That simple little beep, beep, beep was the sound that started the Space Race. It was heard for the first time 60 years ago, when, on October 4, 1957, the Soviet Union launched Sputnik 1 into a low Earth orbit. It was only a metal ball, 22 inches or about 56 centimetres in diameter, with four antennae sticking out of it – but it had an impact far greater than its size. In fact, it changed the course of human history.
The idea of a satellite was first raised in an engineering memo written by Mikhail Tikhonravov in 1954 whilst his former boss the Soviet space programmes chief, Sergei Korolev was working on what would be become the worlds first ICBM the R-7. Tikhonravov thought that if the missile could carry a nuclear warhead through space on its journey from one side of the planet to another it could launch a satellite into orbit too.
Korolev immediately saw the potential and pitched the idea the minister of defence, Dmitry Ustinov and on January 30th, 1956 a governmental resolution was issued calling for the production of an unoriented satellite (Object D), weighing 1,000 to 1,400 kilograms containing scientific-research equipment weighing 200 to 300kg.
However, it wasn’t just the Soviets that were looking to place a satellite in space. In the US In 1955, American president Dwight D Eisenhower pledged that his country would launch a satellite during International Geophysical Year, which was to run from July 1957 to December 1958.
Shortly after the start of the Soviet project, test firings of the R-7 showed that it was not generating as much thrust as was first thought and this meant whilst it was OK for warhead delivery, it might not be enough to launch the 1000kg -plus Object D into orbit.
In order to launch quickly, they had no option but to build a much cut down version called the prosteyshiy sputnik or “simplest satellite,” the simple metal sphere we know today, weighing in at 83 kilograms. Inside the spherical heat shield was a sphere pressurized with nitrogen, two radio transmitters, three silver-zinc batteries and a ventilation fan.
Sputnik was launched on October 4th from the Tyuratam rocket range, now known as Baikonur Cosmodrome, in the Kazakh Republic. It was delivered into an elliptical orbit with a maximum height of 900 kilometres above the Earth and began orbiting every 96.2 minutes, travelling at a speed of 29,000 kilometres and hour and transmitting on two radio frequencies – 20.005 Megahertz and 40.002 Megahertz.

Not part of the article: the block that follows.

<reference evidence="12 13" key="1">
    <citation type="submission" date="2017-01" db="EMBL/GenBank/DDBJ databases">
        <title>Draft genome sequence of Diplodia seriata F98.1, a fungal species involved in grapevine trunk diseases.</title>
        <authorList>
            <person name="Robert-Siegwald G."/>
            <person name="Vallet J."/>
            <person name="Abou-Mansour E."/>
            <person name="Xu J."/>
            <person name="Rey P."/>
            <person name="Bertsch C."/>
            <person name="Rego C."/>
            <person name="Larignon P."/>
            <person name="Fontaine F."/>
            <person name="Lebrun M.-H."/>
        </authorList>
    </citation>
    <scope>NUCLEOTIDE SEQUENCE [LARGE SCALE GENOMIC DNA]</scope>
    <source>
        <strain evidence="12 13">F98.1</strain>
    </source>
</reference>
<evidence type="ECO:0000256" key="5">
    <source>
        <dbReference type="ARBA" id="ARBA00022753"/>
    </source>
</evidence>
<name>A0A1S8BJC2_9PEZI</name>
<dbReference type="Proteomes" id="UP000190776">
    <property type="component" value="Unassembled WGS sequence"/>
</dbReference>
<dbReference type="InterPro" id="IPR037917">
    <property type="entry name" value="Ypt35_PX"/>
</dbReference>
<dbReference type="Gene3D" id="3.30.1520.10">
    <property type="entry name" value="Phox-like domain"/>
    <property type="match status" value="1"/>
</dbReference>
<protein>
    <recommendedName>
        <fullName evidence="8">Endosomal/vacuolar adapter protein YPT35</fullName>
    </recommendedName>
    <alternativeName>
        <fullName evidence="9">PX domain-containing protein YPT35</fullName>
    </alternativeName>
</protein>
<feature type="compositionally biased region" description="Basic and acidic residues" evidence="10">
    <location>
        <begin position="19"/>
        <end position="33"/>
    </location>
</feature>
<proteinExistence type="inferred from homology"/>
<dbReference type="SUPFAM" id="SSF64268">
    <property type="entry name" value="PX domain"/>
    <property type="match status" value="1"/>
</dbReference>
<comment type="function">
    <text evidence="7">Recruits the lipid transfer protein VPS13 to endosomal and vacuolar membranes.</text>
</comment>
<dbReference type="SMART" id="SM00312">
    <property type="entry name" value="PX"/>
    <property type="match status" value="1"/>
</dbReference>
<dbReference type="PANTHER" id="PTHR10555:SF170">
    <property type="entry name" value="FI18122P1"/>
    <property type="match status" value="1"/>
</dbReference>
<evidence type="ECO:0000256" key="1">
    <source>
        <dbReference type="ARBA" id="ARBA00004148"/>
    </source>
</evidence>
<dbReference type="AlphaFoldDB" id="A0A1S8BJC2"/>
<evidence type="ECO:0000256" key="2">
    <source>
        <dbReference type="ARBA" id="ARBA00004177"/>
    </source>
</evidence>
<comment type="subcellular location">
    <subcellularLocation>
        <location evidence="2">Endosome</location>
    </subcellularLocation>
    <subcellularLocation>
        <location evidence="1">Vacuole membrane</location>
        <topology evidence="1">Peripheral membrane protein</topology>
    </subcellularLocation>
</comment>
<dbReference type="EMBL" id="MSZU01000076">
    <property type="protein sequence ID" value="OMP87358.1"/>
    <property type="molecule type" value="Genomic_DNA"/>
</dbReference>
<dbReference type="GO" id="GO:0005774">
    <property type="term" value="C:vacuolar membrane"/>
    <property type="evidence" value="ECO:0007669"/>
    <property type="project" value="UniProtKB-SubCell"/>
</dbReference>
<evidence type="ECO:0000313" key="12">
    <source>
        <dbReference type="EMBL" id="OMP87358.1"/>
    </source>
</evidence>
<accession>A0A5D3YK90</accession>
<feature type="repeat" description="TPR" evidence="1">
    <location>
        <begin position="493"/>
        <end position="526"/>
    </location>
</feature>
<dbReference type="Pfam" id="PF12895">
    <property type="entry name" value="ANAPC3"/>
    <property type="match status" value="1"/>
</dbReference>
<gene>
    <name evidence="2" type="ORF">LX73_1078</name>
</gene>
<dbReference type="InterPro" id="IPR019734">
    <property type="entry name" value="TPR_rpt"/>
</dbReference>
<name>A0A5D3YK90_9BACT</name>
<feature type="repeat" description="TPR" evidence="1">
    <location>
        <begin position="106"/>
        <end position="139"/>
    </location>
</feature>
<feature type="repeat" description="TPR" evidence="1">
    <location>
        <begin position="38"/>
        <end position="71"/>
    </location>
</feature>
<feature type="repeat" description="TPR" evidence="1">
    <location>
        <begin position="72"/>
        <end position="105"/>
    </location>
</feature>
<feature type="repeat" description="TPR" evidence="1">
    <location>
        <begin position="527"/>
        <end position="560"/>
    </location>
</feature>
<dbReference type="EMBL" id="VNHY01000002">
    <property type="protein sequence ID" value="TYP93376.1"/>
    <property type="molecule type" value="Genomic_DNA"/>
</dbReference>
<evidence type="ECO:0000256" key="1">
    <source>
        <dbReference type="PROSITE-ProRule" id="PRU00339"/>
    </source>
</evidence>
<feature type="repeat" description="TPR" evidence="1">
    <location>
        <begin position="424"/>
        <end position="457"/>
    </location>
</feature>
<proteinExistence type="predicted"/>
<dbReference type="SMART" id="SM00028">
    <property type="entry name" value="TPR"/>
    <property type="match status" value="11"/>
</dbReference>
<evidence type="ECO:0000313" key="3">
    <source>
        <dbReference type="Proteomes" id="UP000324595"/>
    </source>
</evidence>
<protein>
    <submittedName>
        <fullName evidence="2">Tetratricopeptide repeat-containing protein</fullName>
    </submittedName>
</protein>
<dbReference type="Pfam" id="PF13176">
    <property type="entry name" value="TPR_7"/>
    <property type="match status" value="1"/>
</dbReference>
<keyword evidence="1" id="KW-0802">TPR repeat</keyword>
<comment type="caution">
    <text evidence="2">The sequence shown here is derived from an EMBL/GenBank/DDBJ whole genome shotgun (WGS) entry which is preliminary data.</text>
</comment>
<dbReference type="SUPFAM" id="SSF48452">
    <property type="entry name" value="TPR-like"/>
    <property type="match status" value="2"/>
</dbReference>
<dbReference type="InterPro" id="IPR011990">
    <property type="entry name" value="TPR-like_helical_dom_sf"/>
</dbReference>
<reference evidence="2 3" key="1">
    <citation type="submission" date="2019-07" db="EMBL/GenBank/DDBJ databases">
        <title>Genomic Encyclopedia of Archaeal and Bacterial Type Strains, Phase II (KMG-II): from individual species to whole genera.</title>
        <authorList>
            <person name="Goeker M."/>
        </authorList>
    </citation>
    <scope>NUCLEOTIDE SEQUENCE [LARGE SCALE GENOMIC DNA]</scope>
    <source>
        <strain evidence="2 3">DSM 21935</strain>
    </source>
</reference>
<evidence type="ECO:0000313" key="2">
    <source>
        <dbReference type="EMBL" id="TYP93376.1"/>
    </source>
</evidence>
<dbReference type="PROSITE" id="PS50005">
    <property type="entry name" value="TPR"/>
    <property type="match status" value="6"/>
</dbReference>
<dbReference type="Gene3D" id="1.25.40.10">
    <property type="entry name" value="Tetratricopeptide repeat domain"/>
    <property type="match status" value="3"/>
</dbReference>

Boris Chertok, Academic and one of the senior designers of the later Yuri Guagarin flight stated that there is a common misconception that the shiny sphere of Sputnik was just about visible to the naked eye and easily seen through binoculars but in fact that what people were seeing was the second stage of the R-7 rocket which was in the same orbit, Sputnik was just too small to be seen. In fact, it had already flown over the United States twice, undetected, before the Soviet news agency TASS confirmed its existence to the world.
Everyone with the right radio equipment could hear Sputnik’s beeps. And although that’s all the satellite actually did, scientists were able to measure the distortion of the signal, allowing them to make the first accurate measurements of the upper atmosphere’s density, and gather early information about the Earth’s ionosphere.
But the satellite was much more than just a bleeping sphere. Its impact was instant, and global – an event known as the “Sputnik moment.” In the United States, the response was described as hysterical. Americans had relaxed in the belief that they were technologically more advanced than their Cold War enemies behind the Iron Curtain. Suddenly they believed that they weren’t.
They believed that their country was falling behind the Soviet Union, that superior weaponry was `about to be put into space, and that they might not stand any chance of catching up. Many people recalled Soviet leader Nikita Khrushchev’s words of 1956 when he told those outside his country: “We will bury you.” He continually claimed he hadn’t meant it the way it was reported, but worried Americans weren’t listening as the beeps from his spacecraft drowned out sensible thought.